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We hope you enjoyed this article on our no-charge website Of course, this site contains only a small fraction of the stories that Western Outdoor Publications produces each week in its two northern and southern editions and its special supplements. You can subscribe to the print issue that is mailed weekly and includes the easy flip-page full-color digital issues, or you can purchase a digital only subscription. Click here to see the choice.

Tackle Shopping Torture
The holidays are a special time for tackle shop employees.

Regular customers are replaced by girlfriends with lists, wives who think they’ll figure out what to get because they know what hubby fishes for and moms adopting either approach all visit with increasing frequency right up through Christmas Eve.

And yes ladies, I know you fish, too, especially these days. I just have no recollection of your men coming in with Christmas lists FOR YOU, which I’m sure was a pride thing on their part.

Of course, my 5-year tackle shop career (Shout out to all the Bob’s Bait and Tackle graduates out there, from both sides of the counter!) took place in the mid ‘90s, so the memories are getting hazy.

The Christmas-specific gift items that would arrive this time of year were awesome in a horrible way. Coozies that looked like fish swallowing your can (available in five species!), everything from coffee cups to wall clocks emblazoned with Guy Harvey art, and we couldn’t keep those obnoxious singing bass mounts in stock for more than half-a-day.

“Take me to the river! Drop me in the water!”

Wind-up/solar powered radios, cases of MREs, pens that looked like jerkbaits, I could go on forever and almost guarantee I name something that found its way under your tree or into your stocking.

“Mmm. Thanks for the dehydrated beef stew and the radio I can hand-crank to life, Aunt Beatrice.”

And this was two decades ago before the “end of the world as we know it” and zombie apocalypse was as trendy and realistic a possibility as it apparently is now.

The worst thing that would come in for the holiday rush was the “Spineless Wunder Boner” (Google it if you don’t believe me) which looked like a medieval torture device in miniature and allowed (allegedly) an angler to rip out the majority of a dead trout’s central nervous system in one fell swoop.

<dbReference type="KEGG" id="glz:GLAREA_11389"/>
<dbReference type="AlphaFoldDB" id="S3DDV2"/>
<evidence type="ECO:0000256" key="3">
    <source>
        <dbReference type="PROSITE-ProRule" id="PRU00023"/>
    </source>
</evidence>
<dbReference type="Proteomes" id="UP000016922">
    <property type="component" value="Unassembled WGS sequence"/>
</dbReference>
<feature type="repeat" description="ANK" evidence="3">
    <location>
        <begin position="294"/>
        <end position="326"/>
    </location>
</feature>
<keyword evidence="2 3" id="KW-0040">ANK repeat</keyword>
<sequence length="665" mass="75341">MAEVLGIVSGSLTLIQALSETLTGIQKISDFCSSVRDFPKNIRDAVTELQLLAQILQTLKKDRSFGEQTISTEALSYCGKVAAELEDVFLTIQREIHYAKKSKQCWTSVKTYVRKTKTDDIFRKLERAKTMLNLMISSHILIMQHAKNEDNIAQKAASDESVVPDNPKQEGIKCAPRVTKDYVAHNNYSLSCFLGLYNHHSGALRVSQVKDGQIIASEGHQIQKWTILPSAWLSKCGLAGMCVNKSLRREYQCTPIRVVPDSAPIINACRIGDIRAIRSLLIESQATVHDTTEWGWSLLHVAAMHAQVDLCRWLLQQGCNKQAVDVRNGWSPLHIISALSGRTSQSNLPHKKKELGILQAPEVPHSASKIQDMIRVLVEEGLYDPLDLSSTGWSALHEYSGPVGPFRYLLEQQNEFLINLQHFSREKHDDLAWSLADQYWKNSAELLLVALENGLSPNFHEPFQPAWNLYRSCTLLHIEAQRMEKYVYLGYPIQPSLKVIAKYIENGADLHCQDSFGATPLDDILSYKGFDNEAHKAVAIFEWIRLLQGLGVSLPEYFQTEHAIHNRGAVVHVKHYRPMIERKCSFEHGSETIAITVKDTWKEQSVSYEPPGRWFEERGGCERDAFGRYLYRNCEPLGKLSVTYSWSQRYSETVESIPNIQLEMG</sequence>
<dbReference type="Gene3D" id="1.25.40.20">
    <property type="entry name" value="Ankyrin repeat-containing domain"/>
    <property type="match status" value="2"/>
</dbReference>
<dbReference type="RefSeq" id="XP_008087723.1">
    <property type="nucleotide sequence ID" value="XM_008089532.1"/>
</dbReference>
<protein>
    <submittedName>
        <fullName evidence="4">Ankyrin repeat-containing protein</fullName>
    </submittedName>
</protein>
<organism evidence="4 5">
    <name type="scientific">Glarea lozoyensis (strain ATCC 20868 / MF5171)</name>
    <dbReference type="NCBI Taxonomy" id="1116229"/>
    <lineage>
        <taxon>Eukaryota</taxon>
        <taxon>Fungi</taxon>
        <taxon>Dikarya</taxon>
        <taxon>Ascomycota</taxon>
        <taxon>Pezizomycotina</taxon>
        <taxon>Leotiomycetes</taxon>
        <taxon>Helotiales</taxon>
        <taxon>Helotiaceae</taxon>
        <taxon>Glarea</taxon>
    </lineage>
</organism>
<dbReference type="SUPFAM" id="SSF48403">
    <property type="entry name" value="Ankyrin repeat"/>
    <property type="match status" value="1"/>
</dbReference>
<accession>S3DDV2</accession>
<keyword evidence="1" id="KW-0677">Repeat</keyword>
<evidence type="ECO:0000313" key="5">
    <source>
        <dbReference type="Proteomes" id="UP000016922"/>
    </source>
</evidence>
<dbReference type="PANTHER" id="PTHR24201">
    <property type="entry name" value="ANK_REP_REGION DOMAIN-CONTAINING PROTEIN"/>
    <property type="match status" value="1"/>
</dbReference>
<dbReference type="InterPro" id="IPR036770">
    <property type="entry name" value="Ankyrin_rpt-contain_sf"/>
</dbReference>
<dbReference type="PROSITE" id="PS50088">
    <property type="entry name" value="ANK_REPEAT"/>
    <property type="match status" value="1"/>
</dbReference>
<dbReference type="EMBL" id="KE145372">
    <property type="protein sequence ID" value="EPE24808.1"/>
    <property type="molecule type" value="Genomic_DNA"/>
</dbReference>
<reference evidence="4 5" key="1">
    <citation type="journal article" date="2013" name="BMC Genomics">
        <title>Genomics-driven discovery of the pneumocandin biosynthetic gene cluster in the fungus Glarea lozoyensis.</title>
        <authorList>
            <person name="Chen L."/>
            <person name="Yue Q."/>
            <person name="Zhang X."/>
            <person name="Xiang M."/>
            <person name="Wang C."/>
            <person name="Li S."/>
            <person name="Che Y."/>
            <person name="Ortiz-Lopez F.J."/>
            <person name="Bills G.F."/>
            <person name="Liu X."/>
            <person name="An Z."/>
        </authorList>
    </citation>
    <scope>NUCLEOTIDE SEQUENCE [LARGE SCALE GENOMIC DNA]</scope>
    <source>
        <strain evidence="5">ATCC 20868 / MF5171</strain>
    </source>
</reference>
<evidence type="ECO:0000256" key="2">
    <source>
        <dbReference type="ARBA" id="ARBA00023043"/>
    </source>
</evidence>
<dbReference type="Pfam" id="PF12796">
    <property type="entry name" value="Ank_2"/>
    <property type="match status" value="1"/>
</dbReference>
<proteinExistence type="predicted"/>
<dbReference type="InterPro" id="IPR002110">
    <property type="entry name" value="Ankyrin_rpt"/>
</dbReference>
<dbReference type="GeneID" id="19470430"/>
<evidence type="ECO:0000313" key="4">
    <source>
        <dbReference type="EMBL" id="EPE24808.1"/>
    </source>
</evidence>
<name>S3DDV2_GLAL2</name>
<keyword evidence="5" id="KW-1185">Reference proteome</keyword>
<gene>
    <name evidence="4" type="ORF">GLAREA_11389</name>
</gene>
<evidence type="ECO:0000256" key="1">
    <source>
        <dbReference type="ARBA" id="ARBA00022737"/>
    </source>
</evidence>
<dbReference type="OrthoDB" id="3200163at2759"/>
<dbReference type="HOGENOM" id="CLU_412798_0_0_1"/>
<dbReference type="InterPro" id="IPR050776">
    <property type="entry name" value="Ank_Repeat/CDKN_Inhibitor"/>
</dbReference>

As for the wish lists, they came in three distinct categories: detailed bullet points ensuring success without surprise, basic ideas with a disclaimer to letting one of us do the shopping (those were fun, and I felt like I always nailed it because the dudes would always come back in January and give me a high five), and then, there was a third, and I never understood why someone would think this was a good idea other than for providing us annual entertainment.

The list itself was legit, most of it anyway. Each item would be read to me, and I would run around the store finding them and throwing them into a basket. The last item on these particular lists would be where the magic happened.

It was always a product that didn’t exist, but to the list holder, it was always something that sounded like it could be real, so they’d ask for it with a straight face. Often times, the fictional product sounded so legitimate, it would get us thinking about it for a minute or two.

Most were obvious, for example, camouflage versions of various personal products one might pick up at a pharmacy and not want to mention to anyone, ever.

But you haven’t experienced unintended deadpan humor until you’ve heard a young lady ask for “clam decoys.”

“Excuse me?”

“Clam decoys. The last thing on my boyfriend’s Christmas list are clam decoys. Do you carry them?”

At this point, I knew I had another victim, but I had to know.

“Hmmm. I don’t think we carry those, what are they exactly?”

“Before you put out your “clam trap” (he must have already had one of those), you throw out a bunch of clam decoys, and they attract real clams that will get caught in the trap.”

At that point, the charade is over and I had to put an end to the misery. That’s where it always confused me that guys would pull this stunt. Your lady is out BUYING YOU ALL THE FISHING TACKLE YOU ASKED FOR, and you can’t help yourself and add an element of humiliation to the equation. I’m shocked that I never had one of those ladies dump out the basket on the counter and walk out.

I wish I remembered more of these fictional items. I seem to remember “live squid” coming up a few times, with the ever-present background whirr of the shiner-tank pump adding an air of confidence to the request. Another was “bass bacon” which turned out to be – after a long discussion – a real request for the pork trailers that used to be added to jigs (jig-and-pig anyone?), but that would have been just too merciful to make it that easy.

But clam decoys, I’ll never forget the clam decoys.

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We hope you enjoyed this article on our no-charge website Of course, this site contains only a small fraction of the stories that Western Outdoor Publications produces each week in its two northern and southern editions and its special supplements. You can subscribe to the print issue that is mailed weekly and includes the easy flip-page full-color digital issues, or you can purchase a digital only subscription. Click here to see the choice.

One trip on the Prowler
One of my favorite fishing stories is one of my oldest, and it has little to do with fishing. It was more of a humorous tale of “survival” set aboard the Prowler. I’ve never written about it, and I figure now is probably a good time to do so.


I was 19-years-old and working part time for Bob’s Bait and Tackle in Escondido. If that wasn’t dating myself enough, it was 1996…’97 tops. I had never been on anything longer than a 3/4-day, but a steady stream of customers were coming through the shop, and it seemed like each one of them was raving about overnight-trip yellowfin and dorado – which seems normal now but at the moment it was a big deal.

I reached my breaking point and decided to jump on my first overnighter, solo, that night. From right there in the shop, I started calling the landings and each of them told me all the open-party trips were sold out. Eventually, one of these calls revealed a limited-load overnight trip, and it was aboard Buzz Brizendine’s Prowler.